Here, the ALJ assigned Dr. Sepp's August 2011 medical assessment form little weight because "he found it to be inconsistent with Dr. Sepp's own notes, [Hoyman's] activities of daily living, and the clinical and objective evidence in the record." (App. 14.) Although Dr. Sepp's form indicates that Hoyman "suffers from muscle pain and weakness and can only occasionally lift items up to ten pounds," "her treatment notes contain no objective findings to substantiate these opinions and, in fact, Dr. Brooks found [Hoyman's] muscle strength to be intact in January 2011." (App. 15.) Similarly, although Dr. Sepp stated that Hoyman's symptoms would "constantly interfere with his powers of attention and concentration and would also preclude him from interacting closely with others," her "treatment notes indicate that [Hoyman] was doing a lot better with his depression in December 2010 and, as of February 2011, was pleasant, very engaging, witty, and looking well." (App. 15-16.) Although Dr. Sepp stated that Hoyman suffered from "impaired concentration, memory, attention and ability to interact with others," these findings are contradicted by Dr. Detore. (App. 16.) Although Dr. Sepp stated that Hoyman's "fatigue, drowsiness and sedation would necessitate extended breaks and would preclude [him] from sitting or standing even two hours a day or walking more than one city block," her notes from April 2011 state that Hoyman was "feeling a lot better and was doing things around his shop, including a lot of planting." (Id.) Accordingly, this is hardly a case where the ALJ rejected a medical opinion without any basis. Substantial evidence supports the ALJ's determination.
Cf. Ferguson v. Schweiker, 765 F.2d 31, 37 (3d Cir. 1985) (holding that the ALJ acted improperly because no medical evidence supported the ALJ's rejection of the doctor's opinion).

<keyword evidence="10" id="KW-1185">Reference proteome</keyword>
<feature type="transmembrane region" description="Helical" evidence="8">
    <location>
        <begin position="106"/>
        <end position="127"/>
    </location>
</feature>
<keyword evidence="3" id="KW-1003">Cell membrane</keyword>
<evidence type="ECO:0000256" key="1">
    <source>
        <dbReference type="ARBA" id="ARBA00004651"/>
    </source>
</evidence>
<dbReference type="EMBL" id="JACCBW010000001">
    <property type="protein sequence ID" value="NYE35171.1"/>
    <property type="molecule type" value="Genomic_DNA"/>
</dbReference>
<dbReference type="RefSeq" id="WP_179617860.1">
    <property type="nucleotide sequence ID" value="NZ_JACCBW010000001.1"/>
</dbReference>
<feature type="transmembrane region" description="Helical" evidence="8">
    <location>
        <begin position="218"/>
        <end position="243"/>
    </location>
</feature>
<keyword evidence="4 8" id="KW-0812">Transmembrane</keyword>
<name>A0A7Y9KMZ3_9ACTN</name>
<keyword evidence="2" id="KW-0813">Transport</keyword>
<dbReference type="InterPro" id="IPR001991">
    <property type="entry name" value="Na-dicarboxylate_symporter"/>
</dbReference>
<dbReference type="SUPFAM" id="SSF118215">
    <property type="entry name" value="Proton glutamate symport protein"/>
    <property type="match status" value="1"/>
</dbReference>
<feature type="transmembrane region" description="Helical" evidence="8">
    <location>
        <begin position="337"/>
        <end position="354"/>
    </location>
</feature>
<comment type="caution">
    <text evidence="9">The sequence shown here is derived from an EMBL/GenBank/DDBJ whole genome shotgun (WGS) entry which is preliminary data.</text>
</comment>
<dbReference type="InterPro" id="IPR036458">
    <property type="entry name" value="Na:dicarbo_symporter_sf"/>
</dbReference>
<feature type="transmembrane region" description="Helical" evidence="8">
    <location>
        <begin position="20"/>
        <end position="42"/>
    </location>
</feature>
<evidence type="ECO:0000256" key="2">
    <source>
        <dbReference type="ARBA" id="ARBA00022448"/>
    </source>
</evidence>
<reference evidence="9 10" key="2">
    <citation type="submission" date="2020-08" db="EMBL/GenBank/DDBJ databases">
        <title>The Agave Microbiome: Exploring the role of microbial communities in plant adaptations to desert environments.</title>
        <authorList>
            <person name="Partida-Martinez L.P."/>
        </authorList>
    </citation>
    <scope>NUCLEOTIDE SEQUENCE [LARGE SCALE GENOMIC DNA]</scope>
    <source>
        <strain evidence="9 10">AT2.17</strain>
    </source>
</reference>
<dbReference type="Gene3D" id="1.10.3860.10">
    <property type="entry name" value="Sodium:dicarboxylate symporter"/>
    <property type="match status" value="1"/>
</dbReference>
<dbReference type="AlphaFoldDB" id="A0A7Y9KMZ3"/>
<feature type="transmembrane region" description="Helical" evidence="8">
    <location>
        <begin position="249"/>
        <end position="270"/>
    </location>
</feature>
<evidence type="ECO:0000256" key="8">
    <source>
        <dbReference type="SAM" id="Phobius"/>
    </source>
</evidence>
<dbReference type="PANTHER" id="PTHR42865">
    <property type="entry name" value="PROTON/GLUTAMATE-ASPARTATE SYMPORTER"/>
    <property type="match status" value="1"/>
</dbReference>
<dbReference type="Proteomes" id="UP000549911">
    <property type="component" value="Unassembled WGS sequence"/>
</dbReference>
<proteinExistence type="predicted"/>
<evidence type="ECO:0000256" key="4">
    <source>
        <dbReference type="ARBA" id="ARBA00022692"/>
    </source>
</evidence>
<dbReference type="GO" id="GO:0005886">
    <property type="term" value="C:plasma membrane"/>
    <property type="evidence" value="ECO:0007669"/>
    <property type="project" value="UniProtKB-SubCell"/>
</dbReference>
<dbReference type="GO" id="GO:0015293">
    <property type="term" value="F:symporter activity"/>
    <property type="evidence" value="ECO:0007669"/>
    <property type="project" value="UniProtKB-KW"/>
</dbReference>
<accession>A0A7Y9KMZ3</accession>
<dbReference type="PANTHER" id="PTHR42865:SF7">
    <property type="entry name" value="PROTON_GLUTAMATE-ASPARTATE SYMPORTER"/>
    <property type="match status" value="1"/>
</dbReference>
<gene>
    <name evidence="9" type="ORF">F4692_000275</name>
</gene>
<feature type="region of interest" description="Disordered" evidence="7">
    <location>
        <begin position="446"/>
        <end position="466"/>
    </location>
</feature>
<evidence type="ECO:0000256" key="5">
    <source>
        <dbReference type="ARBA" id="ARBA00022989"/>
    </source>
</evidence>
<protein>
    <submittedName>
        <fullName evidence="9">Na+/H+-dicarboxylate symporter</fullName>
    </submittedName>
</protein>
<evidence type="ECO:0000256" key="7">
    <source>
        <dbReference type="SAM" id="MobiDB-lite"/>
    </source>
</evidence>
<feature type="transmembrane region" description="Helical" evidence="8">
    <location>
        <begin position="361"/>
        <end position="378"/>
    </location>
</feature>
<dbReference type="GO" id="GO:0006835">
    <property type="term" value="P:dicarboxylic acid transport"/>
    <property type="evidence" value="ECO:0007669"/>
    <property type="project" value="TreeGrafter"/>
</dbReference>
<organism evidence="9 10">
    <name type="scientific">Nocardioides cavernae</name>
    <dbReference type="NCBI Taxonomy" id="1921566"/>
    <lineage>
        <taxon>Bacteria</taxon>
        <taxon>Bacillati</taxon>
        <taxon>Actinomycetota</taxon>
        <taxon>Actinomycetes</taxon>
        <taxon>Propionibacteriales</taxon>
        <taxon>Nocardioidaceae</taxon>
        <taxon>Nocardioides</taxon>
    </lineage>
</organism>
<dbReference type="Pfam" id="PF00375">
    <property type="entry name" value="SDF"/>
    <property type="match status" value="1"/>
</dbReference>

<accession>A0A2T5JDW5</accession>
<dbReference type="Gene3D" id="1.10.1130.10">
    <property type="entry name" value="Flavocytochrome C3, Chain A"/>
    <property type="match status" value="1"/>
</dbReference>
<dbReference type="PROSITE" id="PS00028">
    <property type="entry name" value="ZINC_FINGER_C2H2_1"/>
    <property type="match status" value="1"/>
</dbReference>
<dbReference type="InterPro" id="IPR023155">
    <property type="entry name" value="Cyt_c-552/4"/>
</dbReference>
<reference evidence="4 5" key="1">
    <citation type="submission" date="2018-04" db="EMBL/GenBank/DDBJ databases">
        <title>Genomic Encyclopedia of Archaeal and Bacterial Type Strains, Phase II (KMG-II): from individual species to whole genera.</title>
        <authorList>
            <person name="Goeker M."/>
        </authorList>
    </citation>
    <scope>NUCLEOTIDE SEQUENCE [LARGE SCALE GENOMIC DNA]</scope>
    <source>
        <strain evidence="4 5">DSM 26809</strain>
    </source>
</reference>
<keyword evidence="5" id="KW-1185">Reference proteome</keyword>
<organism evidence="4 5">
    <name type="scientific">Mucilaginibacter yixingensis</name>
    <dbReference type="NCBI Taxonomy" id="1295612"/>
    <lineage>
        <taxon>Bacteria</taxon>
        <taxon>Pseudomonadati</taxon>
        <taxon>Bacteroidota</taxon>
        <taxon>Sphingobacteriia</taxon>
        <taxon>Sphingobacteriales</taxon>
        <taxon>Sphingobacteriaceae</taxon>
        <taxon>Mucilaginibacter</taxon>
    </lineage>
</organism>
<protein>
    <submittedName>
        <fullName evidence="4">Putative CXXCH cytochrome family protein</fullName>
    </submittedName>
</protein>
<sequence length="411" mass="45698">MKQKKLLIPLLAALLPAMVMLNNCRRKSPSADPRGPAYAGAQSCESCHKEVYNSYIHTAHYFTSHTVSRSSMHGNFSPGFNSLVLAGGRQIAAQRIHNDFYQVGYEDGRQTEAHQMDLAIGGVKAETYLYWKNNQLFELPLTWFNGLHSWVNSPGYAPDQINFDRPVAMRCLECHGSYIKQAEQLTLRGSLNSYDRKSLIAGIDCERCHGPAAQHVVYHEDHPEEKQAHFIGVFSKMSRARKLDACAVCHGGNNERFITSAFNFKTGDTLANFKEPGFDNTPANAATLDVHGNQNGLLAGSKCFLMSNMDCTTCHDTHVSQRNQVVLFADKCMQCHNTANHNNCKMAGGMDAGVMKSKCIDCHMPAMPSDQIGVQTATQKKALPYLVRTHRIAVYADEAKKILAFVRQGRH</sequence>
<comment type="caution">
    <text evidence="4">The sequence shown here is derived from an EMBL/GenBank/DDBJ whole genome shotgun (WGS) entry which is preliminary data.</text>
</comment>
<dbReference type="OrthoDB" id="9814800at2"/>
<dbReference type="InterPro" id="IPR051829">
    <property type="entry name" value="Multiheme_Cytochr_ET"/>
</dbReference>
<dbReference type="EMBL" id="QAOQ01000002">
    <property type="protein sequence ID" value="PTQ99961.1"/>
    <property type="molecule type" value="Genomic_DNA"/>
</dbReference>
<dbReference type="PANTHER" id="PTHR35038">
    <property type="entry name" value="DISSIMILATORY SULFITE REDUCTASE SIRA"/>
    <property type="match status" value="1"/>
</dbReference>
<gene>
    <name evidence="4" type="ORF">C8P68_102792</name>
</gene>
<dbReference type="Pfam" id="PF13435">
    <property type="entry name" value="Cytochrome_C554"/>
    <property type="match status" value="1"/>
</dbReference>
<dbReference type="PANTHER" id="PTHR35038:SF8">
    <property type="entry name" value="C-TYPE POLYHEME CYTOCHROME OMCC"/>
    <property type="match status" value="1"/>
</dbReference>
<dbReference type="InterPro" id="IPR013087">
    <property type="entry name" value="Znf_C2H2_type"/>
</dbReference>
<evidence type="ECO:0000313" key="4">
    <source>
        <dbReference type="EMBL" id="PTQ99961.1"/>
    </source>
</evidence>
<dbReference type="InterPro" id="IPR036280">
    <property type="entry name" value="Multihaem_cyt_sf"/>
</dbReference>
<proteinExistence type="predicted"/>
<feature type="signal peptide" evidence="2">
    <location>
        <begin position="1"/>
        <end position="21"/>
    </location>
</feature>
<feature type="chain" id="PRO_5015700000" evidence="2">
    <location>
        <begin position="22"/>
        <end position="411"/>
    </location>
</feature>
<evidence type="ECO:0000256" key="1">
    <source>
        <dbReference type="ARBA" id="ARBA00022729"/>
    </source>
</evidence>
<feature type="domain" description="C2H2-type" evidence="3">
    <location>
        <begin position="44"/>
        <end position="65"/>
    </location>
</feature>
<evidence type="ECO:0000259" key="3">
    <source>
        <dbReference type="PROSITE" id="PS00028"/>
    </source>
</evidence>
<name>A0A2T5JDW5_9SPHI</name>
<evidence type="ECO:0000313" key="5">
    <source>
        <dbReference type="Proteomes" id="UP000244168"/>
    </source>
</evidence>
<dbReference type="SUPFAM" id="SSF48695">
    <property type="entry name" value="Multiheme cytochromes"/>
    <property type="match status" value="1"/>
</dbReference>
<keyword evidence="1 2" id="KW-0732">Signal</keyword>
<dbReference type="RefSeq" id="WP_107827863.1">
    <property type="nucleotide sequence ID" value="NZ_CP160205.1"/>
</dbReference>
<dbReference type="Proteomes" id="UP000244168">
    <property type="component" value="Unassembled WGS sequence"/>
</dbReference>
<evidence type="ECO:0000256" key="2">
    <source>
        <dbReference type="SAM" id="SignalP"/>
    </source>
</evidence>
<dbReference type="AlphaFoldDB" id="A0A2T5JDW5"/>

B. The Obesity Issue
Hoyman argues that the ALJ failed to consider Hoyman's obesity, but the ALJ explicitly considered Hoyman's obesity at the appropriate step in assessing his RFC. The Social Security Administration has promulgated regulations incorporating a five-step evaluation process for determining whether a claimant is under a disability. See generally 20 C.F.R. § 404.1520. Hoyman relies upon a case in which the ALJ mentioned the claimant's obesity at an earlier step, but then did not consider it at a subsequent step. See Diaz v. Comm'r of Soc. Sec., 577 F.3d 500, 504-05 (3d Cir. 2009). That is not what occurred here. Here, the ALJ explicitly contemplated Hoyman's obesity at the appropriate step (i.e., when assessing Hoyman's RFC). Accordingly, Hoyman's argument fails.
C. Hoyman's Credibility
Hoyman has failed to meet his heavy burden to establish that the ALJ's credibility determination should be reversed. The ALJ found that Hoyman's "statements concerning the intensity, duration, and limiting effects of [his] symptoms are not entirely credible and are inconsistent with the totality of the evidence." (App. 36.) "The credibility determinations of an administrative judge are virtually unreviewable on appeal." Bieber v. Dep't of the Army, 287 F.3d 1358, 1364 (Fed. Cir. 2002). The evidence from Hoyman's doctors and the evidence regarding his daily activities—such as selling plants, building snowmen, washing dishes, doing laundry, gardening, planting, grocery shopping, visiting his relative, and taking care of cats—support the ALJ's finding with respect to Hoyman's credibility.
Accordingly, we will affirm.